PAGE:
I dug back through the AudioKarma archives to get this gem. The radio is now with my parents. My niece loves turning the knobs to make the radio do ‘funny’ things. If all goes well we’ll be listening to ‘Alice’s Restaurant’ during Thanksgiving dinner this year.
This is a very incomplete write-up, from before I cared to write these things and just wanted to get on with it. If you have any questions, please ask.
I got this at the Westford MA Radio Fair this year. And I paid too much for it, as usual. After a couple hours of use, one of the knobs cracked off; a poor repair job by the former owner failed. So disappointed.
By summer, I got fed up with the polyurethane somebody slathered on. I wanted this radio to be just like the one I remember from my favorite old book store, with a resident cat patrolling the stacks and classical music from this Cambridge-made gem. So, I stripped it back to the veneer. I applied a Walnut Danish Oil to lightly stain back from the slight bleaching of the stripping process, then Tung Oil to finish, polishing with 0000 steel wool, then a couple applications of finishing wax. I’m happy.
The original and grungy plastic grill cloth had shrunken over the years. I could clean it but a noticeable gap would always be there. It looked ugly. I ripped the cloth off the Masonite front panel, and replaced with an open monks-cloth from JoAnne Fabrics. It was expensive, $10/yd.
Of course, you have to accept some things to use the stuff; It ain’t the original cloth; and cloth is a loose term for the original material. The threads in the original was a white PVC-like monofilament, woven in the same fashion of monks cloth, but with the occasional wide noodle-like white thread and yellow thin thread. Perhaps it went: white noodle – yellow – white – white – yellow – white noodle…
Anyway, I accepted the ramifications of this less acoustically transparent fabric material in exchange for the VERY nice look of it. I put down a single thin coating of spray-on contact adhesive (not Super 77, too thick and gummy) to attach. To protect it from being so easily stained and warped, I sprayed it with a clear uv/resistant varnish. I dabbed woodworking glue around the edges of the Masonite panel to reinforce the cut edges; a little glue in the hole edges made cutting them out worry-free.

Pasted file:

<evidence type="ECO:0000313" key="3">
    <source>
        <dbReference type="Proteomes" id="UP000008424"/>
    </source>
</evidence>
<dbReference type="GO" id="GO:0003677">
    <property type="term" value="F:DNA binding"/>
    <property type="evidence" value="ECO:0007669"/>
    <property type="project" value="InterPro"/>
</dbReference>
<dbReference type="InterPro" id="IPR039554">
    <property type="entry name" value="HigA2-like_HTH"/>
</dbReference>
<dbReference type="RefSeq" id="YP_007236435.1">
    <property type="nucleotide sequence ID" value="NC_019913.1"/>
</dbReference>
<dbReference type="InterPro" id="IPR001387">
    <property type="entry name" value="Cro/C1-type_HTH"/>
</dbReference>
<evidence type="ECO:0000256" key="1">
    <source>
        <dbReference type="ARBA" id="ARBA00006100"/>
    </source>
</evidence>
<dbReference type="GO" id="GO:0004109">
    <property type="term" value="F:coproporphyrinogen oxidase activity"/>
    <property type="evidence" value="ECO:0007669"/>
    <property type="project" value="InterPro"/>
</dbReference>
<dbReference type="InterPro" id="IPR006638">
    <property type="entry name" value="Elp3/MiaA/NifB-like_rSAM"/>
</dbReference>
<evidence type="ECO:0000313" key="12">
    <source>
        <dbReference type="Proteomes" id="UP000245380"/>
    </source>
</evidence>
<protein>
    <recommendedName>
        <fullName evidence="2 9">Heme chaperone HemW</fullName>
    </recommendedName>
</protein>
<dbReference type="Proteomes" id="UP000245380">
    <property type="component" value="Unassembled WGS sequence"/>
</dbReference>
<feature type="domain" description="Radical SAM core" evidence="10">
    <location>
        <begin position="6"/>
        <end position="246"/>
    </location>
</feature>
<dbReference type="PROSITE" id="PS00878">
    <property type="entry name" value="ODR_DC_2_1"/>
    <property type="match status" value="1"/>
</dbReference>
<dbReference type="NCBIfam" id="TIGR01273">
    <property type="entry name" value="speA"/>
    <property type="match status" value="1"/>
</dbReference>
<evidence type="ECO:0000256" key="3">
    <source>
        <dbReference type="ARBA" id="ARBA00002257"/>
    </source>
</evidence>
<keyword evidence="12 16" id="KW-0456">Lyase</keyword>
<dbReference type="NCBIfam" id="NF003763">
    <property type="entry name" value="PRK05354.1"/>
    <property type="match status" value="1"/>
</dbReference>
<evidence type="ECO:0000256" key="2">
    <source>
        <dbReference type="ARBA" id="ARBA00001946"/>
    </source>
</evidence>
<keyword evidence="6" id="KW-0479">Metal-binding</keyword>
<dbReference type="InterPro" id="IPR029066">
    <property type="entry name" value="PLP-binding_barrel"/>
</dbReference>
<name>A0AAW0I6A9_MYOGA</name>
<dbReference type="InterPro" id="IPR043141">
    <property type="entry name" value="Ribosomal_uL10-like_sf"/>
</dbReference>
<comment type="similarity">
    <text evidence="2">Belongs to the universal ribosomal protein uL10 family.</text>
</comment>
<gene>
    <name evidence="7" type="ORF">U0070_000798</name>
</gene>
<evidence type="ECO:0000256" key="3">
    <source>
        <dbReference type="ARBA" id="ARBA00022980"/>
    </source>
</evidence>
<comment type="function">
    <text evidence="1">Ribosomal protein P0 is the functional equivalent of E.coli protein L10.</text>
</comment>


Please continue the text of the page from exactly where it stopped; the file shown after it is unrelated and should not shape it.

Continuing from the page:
The cloth I used gives slightly more resistance to airflow than the original PVC cloth, and while I’m not sure how much this will impact speaker frequency response, I cannot say it won’t. It is also all cotton, and if you leave it unprotected and touch it with dirty hands, you’ve now got an essentially permanent stain. (ed. – Three nieces and seven years later, no stains yet…) The overspray of varnish helps to stiffen and set the cloth and help protect the surface.
With all of that said, don’t it look pretty?
Because I’d like to use the radio 24/7 (music for the bird room), I recapped it completely and replaced the rectifier diodes.
In this original write-up, I left out MANY details. Here they are:
I completely left out how annoying working on this was is; KLH equipment always seemed to exchange serviceability for look and size. Look at the PCB, IF strip and tuner section. Each one needed to be removed to get proper access to it. The boxes were soldered shut, and PCBs mounted in the most inconvenient way. The main filter can replacement and the alignment was easy however. This is still nothing compared to how bad restoring the KLH 18 FM tuner is.
The knobs? They were all cracked and nearly falling off. I wonder if the combination of UV exposure, chemical composition of the plastic and the compression clip retention design makes the knob susceptable to this failure mode. Anyway, I went on eBay to buy a parts unit from a similar KLH FM/Turntable unit for the replacement knobs.
I also left out the process of refreshing the rubber on the rubber-coated fabric surround on the speaker with Permatex Black Rubber sealant. I also replaced the foam gasketing along the front and pack panels. Because the case acts like a traditional acoustic suspension enclosure for the single speaker, some degree of air sealing is needed for best effect from the speaker.
Since those replacement knobs are still so fragile, I held off from pushing them on until I was completely done working on the radio. Alignment was completed with no issues. I did such a nice job, my girlfriend thought it was way too nice to abandon in the bird room. So, it shall be a gift to my parents for the formal living room.
Would you like see a master’s work on this radio? See Phil Nelson’s KLH 21 here. Enjoy!